Nagging Border Problems Boil Over in British Columbia
When a flotilla of 200 pint-sized Canadian fishing boats blockaded a mammoth American passenger ferry in Prince Rupert, British Columbia, this past weekend, it was the latest and biggest skirmish between North America's generally amiable giants.
The Canadians prevented the ferry from leaving port to protest what they charge is American pilfering of up to $5 million in salmon so far this year.
In the context of the $1 billion in goods and services that is traded across the US-Canadian border every day, this dispute is relatively small fry. But as the two nations have become more economically intertwined - especially since the North American Free Trade Agreement was signed in 1993 - a growing number of disputes have been nettling relations.
On trade issues, "the US-Canada relationship ... has turned out to be a mixed bag," says Steven Globerman, a trade expert. "With NAFTA, there are mechanisms in place to resolve disputes," he says. But "the number of disputes is increasing, because there are more commercial interests who see themselves being adversely affected."
The cross-border flash points include:
* The US timber industry, forced to reduce logging on public lands to comply with environmental laws, claims Canadians are flooding the market with trees, threatening US jobs.
* Canadians are fuming over US efforts to stymie a requirement that American magazines produce the majority of the content of their Canadian editions north of the border.
* US citizens heading north grumble about Canada's policy that treats drunk driving as a felony - even if a conviction came years earlier - and forces those with prior arrests to post a bond before they enter the country.
The biggest controversy is over harvest levels for Pacific salmon. Mariners from both nations fish in common coastal waters, but Americans have touched off a row by taking what Canadians believe is more than their fair share. Further irking Canadians is that no agreement has been reached that clearly defines fishing quotas. Talks on the issue have been only sporadic.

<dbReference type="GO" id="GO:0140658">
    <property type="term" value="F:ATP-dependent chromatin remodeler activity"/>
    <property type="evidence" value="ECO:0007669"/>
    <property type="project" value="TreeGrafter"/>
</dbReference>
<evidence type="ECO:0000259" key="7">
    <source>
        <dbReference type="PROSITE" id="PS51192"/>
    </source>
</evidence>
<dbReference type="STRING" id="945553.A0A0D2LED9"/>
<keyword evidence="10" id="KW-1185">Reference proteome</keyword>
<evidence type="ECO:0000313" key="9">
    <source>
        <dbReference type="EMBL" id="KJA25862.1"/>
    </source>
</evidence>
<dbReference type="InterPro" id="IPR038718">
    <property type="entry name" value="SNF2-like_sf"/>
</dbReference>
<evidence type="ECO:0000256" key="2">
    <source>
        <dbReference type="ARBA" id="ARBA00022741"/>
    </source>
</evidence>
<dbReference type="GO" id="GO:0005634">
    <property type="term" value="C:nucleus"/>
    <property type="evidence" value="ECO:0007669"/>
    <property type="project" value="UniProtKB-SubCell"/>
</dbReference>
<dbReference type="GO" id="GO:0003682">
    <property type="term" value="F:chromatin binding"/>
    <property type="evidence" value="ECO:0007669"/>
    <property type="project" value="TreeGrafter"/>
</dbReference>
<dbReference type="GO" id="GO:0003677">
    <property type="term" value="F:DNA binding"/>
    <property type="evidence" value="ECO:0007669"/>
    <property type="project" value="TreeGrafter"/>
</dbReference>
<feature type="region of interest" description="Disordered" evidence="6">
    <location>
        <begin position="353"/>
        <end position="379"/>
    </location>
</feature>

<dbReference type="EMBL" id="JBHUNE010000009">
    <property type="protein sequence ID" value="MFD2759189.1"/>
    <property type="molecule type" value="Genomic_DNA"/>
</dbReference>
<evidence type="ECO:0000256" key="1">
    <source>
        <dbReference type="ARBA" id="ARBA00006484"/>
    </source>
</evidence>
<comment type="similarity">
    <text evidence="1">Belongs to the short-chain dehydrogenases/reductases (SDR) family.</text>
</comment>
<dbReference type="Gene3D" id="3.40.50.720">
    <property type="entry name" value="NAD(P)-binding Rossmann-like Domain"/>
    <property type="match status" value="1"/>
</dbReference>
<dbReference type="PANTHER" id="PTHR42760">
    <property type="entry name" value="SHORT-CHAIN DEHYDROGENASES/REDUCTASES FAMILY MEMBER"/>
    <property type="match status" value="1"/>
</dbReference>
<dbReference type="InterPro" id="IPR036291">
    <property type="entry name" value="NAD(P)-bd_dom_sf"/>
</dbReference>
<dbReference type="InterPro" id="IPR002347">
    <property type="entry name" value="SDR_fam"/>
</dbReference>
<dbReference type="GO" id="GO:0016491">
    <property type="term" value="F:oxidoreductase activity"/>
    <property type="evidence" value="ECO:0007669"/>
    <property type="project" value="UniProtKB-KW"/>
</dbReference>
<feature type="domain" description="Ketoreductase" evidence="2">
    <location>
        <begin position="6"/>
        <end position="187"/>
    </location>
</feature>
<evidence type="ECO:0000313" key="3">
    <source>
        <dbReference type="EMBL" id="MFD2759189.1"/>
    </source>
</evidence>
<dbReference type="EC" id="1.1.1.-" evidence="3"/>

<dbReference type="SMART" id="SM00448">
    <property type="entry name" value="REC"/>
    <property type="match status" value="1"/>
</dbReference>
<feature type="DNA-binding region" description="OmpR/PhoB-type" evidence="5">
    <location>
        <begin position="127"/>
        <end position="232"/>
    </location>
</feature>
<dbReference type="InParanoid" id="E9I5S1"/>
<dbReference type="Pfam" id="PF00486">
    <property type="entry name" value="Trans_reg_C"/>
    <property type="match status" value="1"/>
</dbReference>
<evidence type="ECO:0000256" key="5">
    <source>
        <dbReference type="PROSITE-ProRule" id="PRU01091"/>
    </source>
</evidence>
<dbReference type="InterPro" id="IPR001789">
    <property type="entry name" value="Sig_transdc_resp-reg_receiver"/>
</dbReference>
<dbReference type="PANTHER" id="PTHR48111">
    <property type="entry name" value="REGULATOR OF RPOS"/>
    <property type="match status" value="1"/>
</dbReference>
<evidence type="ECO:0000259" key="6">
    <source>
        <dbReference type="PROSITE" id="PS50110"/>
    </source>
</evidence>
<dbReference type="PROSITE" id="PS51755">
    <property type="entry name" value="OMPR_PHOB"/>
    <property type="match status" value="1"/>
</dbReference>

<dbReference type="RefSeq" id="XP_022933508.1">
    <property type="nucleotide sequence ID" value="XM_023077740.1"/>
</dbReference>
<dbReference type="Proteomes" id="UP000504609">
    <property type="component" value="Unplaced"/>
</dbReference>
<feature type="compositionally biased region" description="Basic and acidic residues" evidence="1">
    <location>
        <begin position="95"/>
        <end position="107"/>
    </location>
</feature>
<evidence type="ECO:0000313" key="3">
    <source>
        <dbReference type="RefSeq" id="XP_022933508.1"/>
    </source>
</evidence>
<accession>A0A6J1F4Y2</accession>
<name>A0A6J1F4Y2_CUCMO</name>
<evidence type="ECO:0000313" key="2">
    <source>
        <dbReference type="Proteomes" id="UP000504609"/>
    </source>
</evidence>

"The level of frustration and rhetoric is rising over the salmon dispute," says Deborah Daoust, a spokeswoman for the Canadian Consulate General's Office in Seattle. "While I don't see nation-to-nation relations becoming any more contentious, concern over the impact of American corporations is increasing."
Canada claims Alaskan fishermen have caught about 350,000 Canada-bound sockeye salmon so far this season - an increase of 300 percent from the average of previous years.
But the US says Alaskan fishermen always catch some sockeye along with pink salmon - which Americans are entitled to catch - because the species run together. The US has yet to respond to a diplomatic note that Canada fired off this weekend.
Despite searing salmon rhetoric, there is much talk of erasing the economic border between the countries - including dropping the current tariffs on roughly one-quarter of the goods and services traded - within 20 years.
It would help both nations' trade balance sheets. But some Canadians bristle at the cultural implications of this "bulldoze the border" attitude; they don't want to import US social problems too.
"There still are strong elements of fear on the Canadian side as to what seamless free trade with the US means to its culture and way of life," says Jane Breederland of the International Center for Canadian-American Free Trade.